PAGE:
“Peace and development are the raison d’être of the [U.N.] For the human species, it is imperative and urgent . . . to create a culture of peace and justice as the basis of a new international order. . . . For peaceful coexistence among States, it is essential to respect the [U.N.] Charter and international law.”
“The UN must [combat] unilateralism and . . . be thoroughly reformed in order to democratize it and bring it closer to the problems, needs and aspirations of peoples in order to make it capable of [moving] the international system towards peace, sustainable development and respect for all human rights for all. The reform of the Security Council, both in its composition and its working methods, is a task that can no longer be postponed. Strengthening the General Assembly and rescuing [its] functions that have been usurped by the Security Council should guide the search for a more democratic and efficient organization.”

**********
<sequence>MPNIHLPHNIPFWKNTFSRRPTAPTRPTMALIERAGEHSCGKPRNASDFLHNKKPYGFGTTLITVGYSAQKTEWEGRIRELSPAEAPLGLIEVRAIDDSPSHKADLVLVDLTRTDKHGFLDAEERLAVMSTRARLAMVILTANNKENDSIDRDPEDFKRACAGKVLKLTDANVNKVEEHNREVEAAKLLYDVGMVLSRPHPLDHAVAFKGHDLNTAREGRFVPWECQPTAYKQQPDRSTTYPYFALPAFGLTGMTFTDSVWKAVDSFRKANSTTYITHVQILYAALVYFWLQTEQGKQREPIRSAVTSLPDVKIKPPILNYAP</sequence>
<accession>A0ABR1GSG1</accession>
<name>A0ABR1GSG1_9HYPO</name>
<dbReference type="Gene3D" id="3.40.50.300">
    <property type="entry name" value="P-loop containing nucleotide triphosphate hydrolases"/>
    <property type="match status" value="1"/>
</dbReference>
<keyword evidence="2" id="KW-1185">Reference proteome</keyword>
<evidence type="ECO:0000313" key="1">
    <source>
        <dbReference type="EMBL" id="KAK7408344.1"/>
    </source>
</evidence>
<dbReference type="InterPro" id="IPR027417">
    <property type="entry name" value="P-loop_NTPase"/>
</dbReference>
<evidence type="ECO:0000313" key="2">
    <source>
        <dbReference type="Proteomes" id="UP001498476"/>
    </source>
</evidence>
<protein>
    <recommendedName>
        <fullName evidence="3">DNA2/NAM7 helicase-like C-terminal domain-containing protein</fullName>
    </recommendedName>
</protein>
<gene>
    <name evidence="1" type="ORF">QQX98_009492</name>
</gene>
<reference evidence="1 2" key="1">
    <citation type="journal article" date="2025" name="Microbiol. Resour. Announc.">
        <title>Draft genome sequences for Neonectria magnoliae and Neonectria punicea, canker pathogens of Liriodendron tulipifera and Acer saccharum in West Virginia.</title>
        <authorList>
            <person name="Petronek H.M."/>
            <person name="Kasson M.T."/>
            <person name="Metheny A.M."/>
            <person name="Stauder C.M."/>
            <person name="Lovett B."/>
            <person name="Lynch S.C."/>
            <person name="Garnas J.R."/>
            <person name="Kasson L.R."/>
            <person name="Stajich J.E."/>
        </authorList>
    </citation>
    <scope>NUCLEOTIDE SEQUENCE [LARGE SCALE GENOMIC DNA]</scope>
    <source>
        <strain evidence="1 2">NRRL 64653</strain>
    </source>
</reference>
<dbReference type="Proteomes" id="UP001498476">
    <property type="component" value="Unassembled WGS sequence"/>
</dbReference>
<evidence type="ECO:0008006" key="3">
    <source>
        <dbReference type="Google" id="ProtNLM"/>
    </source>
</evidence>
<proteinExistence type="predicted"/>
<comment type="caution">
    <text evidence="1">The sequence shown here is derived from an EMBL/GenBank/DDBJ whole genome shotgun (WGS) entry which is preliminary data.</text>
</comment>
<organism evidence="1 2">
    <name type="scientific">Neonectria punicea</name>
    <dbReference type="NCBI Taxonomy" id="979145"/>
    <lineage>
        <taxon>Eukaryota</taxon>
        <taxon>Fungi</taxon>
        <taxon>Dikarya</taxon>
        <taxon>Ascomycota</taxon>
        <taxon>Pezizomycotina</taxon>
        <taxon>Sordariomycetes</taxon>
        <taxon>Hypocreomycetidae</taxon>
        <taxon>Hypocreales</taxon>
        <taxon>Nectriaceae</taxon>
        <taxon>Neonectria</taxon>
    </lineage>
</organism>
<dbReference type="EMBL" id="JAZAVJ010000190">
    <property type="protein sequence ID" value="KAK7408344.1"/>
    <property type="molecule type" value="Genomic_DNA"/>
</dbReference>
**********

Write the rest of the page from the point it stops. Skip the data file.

Rodrigues also supported the rights of the people of Palestine, the Sahara, the Syrian Arab Republic, Russia (and against NATO), Venezuela, Colombia (and their agreement to end the conflict with the FARQ), Brazil (and against “the parliamentary coup d’eta against President Rousseff”) and Puerto Rico.
He praised Cuban medical personnel who are “working in [61 countries in] all continents . . . for the life and health of humans” and criticized the U.S. Parole Program for Cuban Medical Personnel that seeks to interfere with such beneficial medical programs.